The prospect of a trade war has also caused great anxiety among investors, economists and financial analysts. The Dow Jones Industrial Average is down 11 percent from its high in January of 26,616; sharp drops in stock prices since then have come immediately after announcements (or rumors of announcements) of new tariffs. This anxiety exists because historically, trade wars (and the tariffs preluding them) have not resulted in any meaningful benefits, and in fact have caused great economic damage. A good case study of the ineffectiveness of tariffs is when President Bush placed tariffs on steel in 2002. While the tariffs saved some steel manufacturing jobs, they have also been estimated to have cost the United States about 100,000 jobs, mostly in downstream manufacturing sectors such as the automotive and aeronautics industries.

While tariffs are generally ineffective in increasing aggregate employment, trade wars are downright harmful. In the opening stages of the Great Depression, a panicked Congress sought to protect American manufacturers and farmers from international competition. The 1930 Hawley-Smoot Tariff Act introduced tariffs on more than 20,000 foreign goods. This had two consequences; neither of them were good. The first consequence was that American consumers, already suffering unemployment or pay cuts, now had to pay more for anything they bought from outside the United States. This resulted in a further decrease in consumer confidence and consumption. The second consequence was that American trade partners in Germany, Canada and the United Kingdom introduced retaliatory tariffs, which hurt American manufacturing and severely reduced international trade. Both consequences contributed to the longevity and severity of the Great Depression.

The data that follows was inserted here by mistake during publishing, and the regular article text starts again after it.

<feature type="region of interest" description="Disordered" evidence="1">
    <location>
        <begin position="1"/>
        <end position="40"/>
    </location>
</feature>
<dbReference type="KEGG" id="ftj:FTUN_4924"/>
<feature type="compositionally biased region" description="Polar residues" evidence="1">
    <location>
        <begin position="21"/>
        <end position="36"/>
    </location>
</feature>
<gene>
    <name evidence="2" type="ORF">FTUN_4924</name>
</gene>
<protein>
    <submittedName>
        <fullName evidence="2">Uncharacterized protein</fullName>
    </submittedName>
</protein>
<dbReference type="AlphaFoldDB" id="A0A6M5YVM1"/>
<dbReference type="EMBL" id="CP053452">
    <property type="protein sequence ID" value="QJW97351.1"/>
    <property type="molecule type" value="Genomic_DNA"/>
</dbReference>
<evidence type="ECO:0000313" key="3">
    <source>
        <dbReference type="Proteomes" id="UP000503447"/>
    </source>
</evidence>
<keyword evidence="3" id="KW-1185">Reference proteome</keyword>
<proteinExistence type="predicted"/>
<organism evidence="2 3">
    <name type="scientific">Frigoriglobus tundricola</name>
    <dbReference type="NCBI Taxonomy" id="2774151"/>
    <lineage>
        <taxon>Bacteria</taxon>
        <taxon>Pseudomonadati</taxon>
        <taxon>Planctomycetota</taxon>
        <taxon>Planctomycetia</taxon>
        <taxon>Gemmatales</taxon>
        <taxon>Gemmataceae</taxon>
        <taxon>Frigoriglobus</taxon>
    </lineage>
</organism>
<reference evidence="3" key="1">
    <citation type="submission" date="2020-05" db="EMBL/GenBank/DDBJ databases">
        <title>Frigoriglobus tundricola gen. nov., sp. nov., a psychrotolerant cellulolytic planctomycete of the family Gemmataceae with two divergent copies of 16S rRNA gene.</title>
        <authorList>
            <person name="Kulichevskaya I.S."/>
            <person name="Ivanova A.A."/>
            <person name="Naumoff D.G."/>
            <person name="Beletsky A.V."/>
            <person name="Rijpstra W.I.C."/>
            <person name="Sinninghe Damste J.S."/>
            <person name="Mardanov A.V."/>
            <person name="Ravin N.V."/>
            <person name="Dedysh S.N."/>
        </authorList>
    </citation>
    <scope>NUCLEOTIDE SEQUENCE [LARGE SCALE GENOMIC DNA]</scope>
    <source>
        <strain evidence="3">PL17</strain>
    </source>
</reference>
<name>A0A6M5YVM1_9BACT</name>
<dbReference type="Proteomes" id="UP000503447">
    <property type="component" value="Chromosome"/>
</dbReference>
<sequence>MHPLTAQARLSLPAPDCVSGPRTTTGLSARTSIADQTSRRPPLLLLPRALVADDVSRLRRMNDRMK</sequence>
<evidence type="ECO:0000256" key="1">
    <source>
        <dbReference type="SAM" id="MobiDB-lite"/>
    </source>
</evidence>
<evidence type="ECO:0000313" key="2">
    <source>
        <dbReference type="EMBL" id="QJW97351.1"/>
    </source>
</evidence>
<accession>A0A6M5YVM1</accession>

With these historical precedents in mind, investors have responded negatively over the past month to any tariff proposals from the United States or China, leading to enormous instability in global stock markets as the possibility of a trade war waxes or wanes on the back of one man’s Twitter account. And while the current proposals would most likely cause some economic damage, the greater fear of economists and investors is that this is only the beginning of a protracted and wide-ranging trade war that, if escalated far enough, could see the near severing of economic ties between the world’s two largest economies. Such a situation would most likely cause a severe economic recession in both the United States and China and would consequently set off negative economic ripples across the world.

It is important to keep in mind that these tariffs are still nothing more than proposals. The U.S. tariffs will not go into effect for seven weeks, a period in which negotiations with the Chinese government will play out. The Chinese tariffs do not even have a “due date” per se; they will only go into effect when the American ones do. The recent downturn in global stock markets could prove ephemeral if the United States and Chinese governments are able to come to an agreement before the tariffs go into effect. However, President Trump has made it clear that he will not tolerate (cited as it was written on Trump’s Twitter) “a Trade Deficit of $500 Billion a year, with Intellectual Property Theft of another $300 Billion. We cannot let this continue!”

A tough stance on trade has been one of the Trump administration’s most consistent policies, and the President himself appears to take a great interest in “beating” China economically. It therefore seems likely that the tariffs will come into force, though it is possible that powerful lobbying groups could secure an exemption for their industries much as Canada and Mexico were able to secure exemptions from the earlier steel and aluminum tariffs.

While the current violent swings of the stock market are not yet affecting the average worker, we should stay attentive. This volatility is a signal that there may be an economic storm on the horizon, one that could affect us here in the United Kingdom. It is an especially poor omen for students, whose career prospects are so reliant on the job market at the time of graduation. St Andrews is far removed from Washington and Beijing, but just as in 2008, an economic crisis starting a world away could quickly lead to financial pain here at home.